We were all ages gathered at the Cenotaph. Children in strollers, elderly in wheelchairs. Bundled up against the crisp November air, we stood in the bright sunshine under a clear blue sky and paid our respects.
The wires holding the flag on high clapped against the flagpole, the Maple Leaf flapped in the breeze. Bagpipes whined a mournful tune and the honour guard stood on watch, heads bowed as dignitaries slowly walked up to the base of the statue of the Unknown Soldier and laid their wreaths.
C.C. and my youngest daughter and I waited and watched and listened and stood in silence as the words of John MacCrae’s poem, In Flanders Fields, echoed through the air.
The poppies were blowing in the wind yesterday. They shifted place, were lifted up by the breeze and moved from one ledge to the next of the base at the foot of the statue of a soldier without a name, standing on guard, in some unknown time to mark their place.
The poppies blow.
We had given a ride to one of the men from The Madison. He was there to lay a wreath on behalf of The Poppy Fund. “Did you hear my name called out?” he asked when he joined us after the ceremony. “I wasn’t expecting that.” And I could hear the pride, the sense of honour for the tribute paid him.
“I saw Mike* laying a wreath,” I said. And he told me that Alpha House, the program operator at The Madison, lays one every year on behalf of the veterans who now call The Madison home. There are 15 formerly homeless veterans living at The Madison. In total, the Calgary Homeless Foundation houses 49 veterans, with Veteran’s Affairs listing 65 individuals within the sector known to be veterans.
It is a mighty toll to pay for serving your country.
I asked my daughter yesterday why she makes a point of coming to the Remembrance Day ceremonies with me every year. “Two reasons,” she replied. “One, it’s a way to show gratitude for what Canada has contributed to the world, and two, it’s an important day and this shows I know it. It’s more than just a day off work to go shopping.”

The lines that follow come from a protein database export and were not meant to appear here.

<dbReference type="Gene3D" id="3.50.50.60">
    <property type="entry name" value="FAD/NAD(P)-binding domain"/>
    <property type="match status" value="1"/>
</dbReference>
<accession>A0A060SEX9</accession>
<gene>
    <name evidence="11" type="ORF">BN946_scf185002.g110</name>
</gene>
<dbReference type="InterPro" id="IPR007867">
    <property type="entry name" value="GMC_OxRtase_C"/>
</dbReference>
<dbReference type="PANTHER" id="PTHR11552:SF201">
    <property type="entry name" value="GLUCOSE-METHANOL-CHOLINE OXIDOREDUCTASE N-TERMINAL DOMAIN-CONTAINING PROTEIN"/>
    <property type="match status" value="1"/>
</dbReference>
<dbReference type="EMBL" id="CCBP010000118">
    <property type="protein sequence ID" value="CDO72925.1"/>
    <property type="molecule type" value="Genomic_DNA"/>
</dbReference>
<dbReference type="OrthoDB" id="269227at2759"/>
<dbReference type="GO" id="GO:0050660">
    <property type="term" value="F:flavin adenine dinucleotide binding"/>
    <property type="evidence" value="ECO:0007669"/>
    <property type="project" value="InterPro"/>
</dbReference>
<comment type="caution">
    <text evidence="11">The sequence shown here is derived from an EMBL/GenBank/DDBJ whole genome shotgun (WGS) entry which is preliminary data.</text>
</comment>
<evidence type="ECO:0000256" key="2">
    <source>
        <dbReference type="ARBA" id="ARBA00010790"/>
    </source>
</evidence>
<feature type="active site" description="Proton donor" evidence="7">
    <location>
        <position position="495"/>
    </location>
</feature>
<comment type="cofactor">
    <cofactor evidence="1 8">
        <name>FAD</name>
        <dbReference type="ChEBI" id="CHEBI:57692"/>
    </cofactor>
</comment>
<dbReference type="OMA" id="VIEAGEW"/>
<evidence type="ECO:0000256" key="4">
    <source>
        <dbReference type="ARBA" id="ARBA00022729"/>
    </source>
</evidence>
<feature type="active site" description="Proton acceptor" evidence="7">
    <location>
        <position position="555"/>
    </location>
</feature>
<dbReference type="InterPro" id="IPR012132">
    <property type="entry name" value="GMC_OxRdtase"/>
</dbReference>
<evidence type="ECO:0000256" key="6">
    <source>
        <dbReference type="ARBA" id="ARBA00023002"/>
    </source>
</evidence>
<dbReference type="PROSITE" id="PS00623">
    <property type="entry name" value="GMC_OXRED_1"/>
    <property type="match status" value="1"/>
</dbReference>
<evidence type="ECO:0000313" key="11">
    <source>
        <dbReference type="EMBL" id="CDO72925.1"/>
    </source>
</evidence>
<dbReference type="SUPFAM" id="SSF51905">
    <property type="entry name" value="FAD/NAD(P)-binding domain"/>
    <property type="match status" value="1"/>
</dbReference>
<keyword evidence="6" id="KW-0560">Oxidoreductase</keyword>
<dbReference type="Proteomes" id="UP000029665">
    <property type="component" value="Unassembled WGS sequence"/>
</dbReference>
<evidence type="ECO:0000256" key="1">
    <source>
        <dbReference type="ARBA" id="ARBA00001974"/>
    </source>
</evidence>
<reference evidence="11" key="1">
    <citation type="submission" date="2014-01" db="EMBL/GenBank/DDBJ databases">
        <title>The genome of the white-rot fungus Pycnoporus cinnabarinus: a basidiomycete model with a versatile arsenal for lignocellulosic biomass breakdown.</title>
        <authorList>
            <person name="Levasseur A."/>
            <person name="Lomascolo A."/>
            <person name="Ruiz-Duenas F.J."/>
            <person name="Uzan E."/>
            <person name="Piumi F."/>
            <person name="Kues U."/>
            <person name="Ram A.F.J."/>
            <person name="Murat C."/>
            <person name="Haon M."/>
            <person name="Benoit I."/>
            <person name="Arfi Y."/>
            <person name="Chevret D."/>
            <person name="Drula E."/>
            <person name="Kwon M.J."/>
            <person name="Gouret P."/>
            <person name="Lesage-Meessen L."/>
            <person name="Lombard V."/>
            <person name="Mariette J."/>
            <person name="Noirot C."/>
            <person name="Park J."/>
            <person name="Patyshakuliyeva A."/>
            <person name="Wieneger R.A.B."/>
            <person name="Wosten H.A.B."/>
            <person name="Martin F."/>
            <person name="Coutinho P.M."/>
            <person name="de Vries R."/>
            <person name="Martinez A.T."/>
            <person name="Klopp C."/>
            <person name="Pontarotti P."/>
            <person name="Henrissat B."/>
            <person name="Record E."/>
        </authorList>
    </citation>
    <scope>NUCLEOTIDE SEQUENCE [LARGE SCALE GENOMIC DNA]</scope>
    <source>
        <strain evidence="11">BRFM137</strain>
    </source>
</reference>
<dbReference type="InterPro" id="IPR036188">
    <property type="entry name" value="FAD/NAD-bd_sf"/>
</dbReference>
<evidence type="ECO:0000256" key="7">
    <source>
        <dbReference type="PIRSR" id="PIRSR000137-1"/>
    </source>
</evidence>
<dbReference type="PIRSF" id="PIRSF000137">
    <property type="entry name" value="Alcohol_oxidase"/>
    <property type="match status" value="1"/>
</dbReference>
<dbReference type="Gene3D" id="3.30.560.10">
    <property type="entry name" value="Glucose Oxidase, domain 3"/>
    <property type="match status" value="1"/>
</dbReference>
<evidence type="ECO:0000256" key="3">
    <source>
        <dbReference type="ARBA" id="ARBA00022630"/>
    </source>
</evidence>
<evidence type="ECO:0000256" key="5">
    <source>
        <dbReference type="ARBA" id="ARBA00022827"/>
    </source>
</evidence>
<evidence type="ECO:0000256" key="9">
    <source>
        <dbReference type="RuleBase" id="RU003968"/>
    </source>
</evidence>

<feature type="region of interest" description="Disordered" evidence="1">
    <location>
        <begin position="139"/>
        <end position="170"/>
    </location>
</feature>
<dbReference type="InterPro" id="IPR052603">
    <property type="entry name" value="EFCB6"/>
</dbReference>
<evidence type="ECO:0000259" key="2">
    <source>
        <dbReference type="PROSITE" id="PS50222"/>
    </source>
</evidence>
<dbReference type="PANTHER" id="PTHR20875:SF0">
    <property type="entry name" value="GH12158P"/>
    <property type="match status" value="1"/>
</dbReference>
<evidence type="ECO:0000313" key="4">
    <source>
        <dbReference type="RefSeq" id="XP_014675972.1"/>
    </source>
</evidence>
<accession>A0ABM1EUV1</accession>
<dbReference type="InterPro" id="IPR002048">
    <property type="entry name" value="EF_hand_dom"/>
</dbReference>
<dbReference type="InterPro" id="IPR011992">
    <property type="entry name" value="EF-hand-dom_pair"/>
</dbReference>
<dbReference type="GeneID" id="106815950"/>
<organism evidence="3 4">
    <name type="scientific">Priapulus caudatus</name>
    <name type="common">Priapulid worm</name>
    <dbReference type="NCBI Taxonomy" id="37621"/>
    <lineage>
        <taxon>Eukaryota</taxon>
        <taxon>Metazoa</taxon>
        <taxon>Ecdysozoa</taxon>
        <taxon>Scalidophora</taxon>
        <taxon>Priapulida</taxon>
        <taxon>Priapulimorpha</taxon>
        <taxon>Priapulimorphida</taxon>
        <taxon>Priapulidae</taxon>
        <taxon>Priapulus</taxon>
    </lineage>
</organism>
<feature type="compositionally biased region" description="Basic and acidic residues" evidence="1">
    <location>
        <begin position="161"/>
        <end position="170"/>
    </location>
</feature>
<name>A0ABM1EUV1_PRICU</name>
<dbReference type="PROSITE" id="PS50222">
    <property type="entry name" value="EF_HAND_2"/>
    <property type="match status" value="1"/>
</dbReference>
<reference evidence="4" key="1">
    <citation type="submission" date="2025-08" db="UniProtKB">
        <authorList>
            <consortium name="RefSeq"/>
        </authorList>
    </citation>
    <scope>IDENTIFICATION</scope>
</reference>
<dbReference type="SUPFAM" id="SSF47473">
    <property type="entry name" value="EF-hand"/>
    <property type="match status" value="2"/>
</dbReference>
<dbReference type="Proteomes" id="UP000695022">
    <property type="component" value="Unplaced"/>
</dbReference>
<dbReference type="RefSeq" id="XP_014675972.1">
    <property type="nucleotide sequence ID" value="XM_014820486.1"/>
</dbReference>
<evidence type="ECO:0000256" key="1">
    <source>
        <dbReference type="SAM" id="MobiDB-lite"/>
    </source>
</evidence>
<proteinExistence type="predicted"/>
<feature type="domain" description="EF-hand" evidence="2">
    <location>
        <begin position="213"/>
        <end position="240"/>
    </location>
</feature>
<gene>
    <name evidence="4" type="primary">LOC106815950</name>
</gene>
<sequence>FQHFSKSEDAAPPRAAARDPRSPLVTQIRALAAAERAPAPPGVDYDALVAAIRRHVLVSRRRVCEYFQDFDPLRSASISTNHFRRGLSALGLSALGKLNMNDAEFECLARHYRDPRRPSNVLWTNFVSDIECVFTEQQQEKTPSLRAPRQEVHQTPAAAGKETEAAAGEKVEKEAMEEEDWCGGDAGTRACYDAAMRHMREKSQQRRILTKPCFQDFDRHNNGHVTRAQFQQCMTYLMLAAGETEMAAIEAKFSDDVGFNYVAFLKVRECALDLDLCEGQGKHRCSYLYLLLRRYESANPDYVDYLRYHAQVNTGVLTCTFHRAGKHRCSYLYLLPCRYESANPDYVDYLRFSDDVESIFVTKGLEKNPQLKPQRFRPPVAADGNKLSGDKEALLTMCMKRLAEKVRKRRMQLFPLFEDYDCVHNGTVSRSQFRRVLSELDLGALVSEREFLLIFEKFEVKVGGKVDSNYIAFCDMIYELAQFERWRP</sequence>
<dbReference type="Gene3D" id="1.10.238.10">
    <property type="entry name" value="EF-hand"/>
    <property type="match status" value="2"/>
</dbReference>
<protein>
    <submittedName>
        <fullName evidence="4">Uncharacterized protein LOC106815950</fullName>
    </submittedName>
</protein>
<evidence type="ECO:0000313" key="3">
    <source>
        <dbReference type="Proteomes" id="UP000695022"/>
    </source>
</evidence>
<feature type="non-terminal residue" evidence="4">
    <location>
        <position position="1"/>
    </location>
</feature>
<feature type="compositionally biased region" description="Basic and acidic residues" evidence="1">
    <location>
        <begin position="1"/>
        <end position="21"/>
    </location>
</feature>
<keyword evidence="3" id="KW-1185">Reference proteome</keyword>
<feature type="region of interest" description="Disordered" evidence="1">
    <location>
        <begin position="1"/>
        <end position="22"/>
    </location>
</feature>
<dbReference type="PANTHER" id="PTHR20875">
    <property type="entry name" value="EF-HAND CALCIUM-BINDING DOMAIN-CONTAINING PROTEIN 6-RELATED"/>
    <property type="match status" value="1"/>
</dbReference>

My friend John McMahon wrote in his comment to yesterday’s blog,
“Today I think of my Uncle Guerard De Nancrede. He was my hero as a young boy. Pilot, father, brother, uncle, grandfather and rakish good looking guy whom I believe never could find anything in his after WW2 life to compare with the experience of being at war. Like you imply, being at war with an enemy, often times yourself in a prisoner of war camp of memory, is a horrid price to pay for doing the “right thing” even if it is not the “right thing”. Ambiguous words for an ambiguous struggle.”
As I looked around the crowd yesterday, as I watched news reports on TV of the ceremonies around the country, John’s words echoed through my mind. Memory serves us well. It erases the ambiguity of what happened and leaves only the reminders of the necessity of what we did in the name of doing the right thing.
I don’t like war. I don’t like guns and killing and fighting and shedding blood to create peace. I’ve never been able to understand how killing another can bring lasting peace. For every mother’s child who is killed a seed of anguish is sown in the hearts of every family. How do we make sense of losing a loved one in the name of war and peace?
And yet, it is important to stand on guard for those who have fought so that we can know our freedoms today. It is important to honour their names so that their sacrifices will not be in vain.
And it makes me sad. I stood and looked at the crowd, I listened to the voices of the dignitaries, I listened to the pipes and the clanging of the metal tie-downs against the flagpole and I yearned for a day when the list of names of those who went off to war would no longer lengthen. I yearned for a day when the lessons learned from the wars we’ve fought would be lived through true and lasting peace.
Let peace be our destiny. Let Love be the way.